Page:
Three ways for Hong Kong to rationally approach the independence debate

PUBLISHED : Thursday, 21 September, 2017, 4:30pm
UPDATED : Thursday, 21 September, 2017, 10:15pm

Dealing with independence calls is a headache for the Hong Kong government. However, making them an offence is not a good idea. Calls for independence are based on emotions. They should be countered in a rational way.

Firstly, let the young activists stew. Ignore – and quietly rectify – their actions. Treat them like unruly children who make unreasonable demands. This reduces the potential for heroism and martyrdom.

Remember the immature state of their frontal cortex, which impairs reasoning. Punish only those actions which go against the law. “Peaceful” blockades do not have to be tolerated, as they are an unacceptable infringement on other people’s freedom of movement. Also work to prevent outraged, aggressive youths from taking over university campuses as currently happens in the United States.

Secondly, create an accessible “body of evidence”, supported by well-documented arguments, showing there is no future for Hong Kong without a cordial relationship with the central government. It should spell out Hong Kong’s fate as deeply intertwined with that of China: then, now and in the future.

Ultimately, a small group of Hong Kong activists will not determine how the world looks at China

This a worthwhile and necessary exercise, not just to take on the secessionists, but also to present the case to a wider public. The discussion about independence in classrooms – which should not be prohibited either – will benefit from the availability of such materials.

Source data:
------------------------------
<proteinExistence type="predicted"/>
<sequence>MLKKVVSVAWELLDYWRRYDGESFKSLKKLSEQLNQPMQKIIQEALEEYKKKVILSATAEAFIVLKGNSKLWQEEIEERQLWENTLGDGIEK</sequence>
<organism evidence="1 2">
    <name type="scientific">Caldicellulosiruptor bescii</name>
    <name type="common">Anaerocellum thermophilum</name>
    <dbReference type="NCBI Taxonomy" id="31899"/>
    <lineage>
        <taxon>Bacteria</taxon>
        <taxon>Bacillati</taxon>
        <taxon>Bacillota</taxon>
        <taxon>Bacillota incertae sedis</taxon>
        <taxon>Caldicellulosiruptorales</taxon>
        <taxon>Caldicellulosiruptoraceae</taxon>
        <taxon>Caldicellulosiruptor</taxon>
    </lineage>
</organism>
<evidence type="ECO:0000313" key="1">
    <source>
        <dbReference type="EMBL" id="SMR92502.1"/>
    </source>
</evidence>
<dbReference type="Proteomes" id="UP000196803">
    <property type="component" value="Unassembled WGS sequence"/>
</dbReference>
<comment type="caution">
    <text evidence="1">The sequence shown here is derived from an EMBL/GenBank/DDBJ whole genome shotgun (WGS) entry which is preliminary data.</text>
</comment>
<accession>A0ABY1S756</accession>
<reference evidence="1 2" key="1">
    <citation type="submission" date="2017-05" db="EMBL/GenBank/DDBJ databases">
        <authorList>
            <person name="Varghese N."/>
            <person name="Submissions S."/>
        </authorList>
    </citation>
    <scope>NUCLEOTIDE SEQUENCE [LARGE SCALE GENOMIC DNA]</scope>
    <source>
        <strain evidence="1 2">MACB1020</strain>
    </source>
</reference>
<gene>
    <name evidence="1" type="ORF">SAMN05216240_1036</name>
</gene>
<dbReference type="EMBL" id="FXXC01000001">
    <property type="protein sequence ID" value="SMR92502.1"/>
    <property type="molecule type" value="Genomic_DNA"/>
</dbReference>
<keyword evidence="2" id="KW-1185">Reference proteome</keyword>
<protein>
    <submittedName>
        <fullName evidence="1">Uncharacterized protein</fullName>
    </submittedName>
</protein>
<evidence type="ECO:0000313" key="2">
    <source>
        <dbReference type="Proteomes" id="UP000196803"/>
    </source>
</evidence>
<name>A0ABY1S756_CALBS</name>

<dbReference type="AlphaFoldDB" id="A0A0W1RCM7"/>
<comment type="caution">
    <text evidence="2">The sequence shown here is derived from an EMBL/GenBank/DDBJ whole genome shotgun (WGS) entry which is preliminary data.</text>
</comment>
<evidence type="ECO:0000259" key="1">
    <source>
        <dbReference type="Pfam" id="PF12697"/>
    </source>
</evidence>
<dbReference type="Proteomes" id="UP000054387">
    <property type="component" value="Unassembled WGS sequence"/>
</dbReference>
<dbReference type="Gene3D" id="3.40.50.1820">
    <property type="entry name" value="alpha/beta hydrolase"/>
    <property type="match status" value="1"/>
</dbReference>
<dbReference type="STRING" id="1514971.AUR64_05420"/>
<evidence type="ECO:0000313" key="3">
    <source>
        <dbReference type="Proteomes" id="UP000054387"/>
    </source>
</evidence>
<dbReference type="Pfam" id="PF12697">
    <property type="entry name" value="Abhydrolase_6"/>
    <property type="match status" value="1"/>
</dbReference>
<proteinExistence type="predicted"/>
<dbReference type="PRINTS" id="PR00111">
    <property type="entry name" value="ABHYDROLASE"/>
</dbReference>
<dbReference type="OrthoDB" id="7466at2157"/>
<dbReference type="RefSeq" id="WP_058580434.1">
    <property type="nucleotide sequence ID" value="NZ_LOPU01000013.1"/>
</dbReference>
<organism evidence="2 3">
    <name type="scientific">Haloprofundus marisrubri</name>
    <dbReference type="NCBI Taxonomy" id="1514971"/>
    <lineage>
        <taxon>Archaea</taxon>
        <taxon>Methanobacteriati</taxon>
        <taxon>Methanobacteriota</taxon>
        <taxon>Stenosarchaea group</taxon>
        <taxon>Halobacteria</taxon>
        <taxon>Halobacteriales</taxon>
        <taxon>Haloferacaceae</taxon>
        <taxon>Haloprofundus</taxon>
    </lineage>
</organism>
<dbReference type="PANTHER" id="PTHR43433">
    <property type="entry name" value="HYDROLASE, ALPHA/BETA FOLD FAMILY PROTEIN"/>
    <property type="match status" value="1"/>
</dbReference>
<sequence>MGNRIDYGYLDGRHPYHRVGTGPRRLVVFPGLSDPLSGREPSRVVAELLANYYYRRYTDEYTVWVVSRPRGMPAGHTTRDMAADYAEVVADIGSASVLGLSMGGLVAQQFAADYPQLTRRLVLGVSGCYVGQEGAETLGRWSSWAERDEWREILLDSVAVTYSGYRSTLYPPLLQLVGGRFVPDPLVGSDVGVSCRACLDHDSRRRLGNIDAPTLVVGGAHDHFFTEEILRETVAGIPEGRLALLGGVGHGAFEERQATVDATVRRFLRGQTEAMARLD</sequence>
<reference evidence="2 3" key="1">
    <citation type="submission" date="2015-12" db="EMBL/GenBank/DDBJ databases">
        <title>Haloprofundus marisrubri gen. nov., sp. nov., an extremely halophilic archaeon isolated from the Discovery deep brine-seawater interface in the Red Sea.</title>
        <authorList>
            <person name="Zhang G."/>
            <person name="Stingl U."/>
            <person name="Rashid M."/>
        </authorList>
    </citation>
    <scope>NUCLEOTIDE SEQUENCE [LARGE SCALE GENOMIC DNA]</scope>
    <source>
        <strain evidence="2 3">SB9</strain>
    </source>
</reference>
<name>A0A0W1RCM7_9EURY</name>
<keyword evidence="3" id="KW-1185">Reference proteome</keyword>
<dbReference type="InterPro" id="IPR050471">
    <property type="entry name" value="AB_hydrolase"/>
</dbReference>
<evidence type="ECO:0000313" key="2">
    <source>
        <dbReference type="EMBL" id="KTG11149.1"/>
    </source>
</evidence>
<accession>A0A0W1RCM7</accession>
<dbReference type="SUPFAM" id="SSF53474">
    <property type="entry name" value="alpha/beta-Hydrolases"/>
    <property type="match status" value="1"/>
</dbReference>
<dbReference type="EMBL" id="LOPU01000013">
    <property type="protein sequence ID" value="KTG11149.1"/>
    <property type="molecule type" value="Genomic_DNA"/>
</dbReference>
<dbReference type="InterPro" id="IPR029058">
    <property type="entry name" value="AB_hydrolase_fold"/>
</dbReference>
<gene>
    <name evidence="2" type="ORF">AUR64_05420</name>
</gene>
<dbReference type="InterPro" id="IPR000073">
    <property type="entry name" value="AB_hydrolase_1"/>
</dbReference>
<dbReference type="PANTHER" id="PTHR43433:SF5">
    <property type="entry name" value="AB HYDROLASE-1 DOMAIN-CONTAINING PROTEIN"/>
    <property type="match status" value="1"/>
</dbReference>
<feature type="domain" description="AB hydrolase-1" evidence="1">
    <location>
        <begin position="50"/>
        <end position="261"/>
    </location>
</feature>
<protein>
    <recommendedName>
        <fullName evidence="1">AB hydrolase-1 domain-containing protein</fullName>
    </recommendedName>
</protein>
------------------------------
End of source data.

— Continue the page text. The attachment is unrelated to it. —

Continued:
Thirdly, put negative sentiments about China into perspective. While many Western media outlets uncritically render whatever Hong Kong activists are claiming, everyone knows that China is an extremely dynamic country where many positive things are happening.

Demonising and categorically rejecting everything about the mainland will, in the end, not make sense to most people.

Over one million foreigners currently work and study in China. Ultimately, a small group of Hong Kong activists will not determine how the world looks at China.

Criminalising the voicing of a view is hard to defend and even harder to manage than safeguarding respect for the national anthem.

Instead, extreme opinions should be openly challenged, debated and debunked. Independence advocates’ spotlight should be diminished, rather than enlarged.

Josephine Bersee, Mid-Levels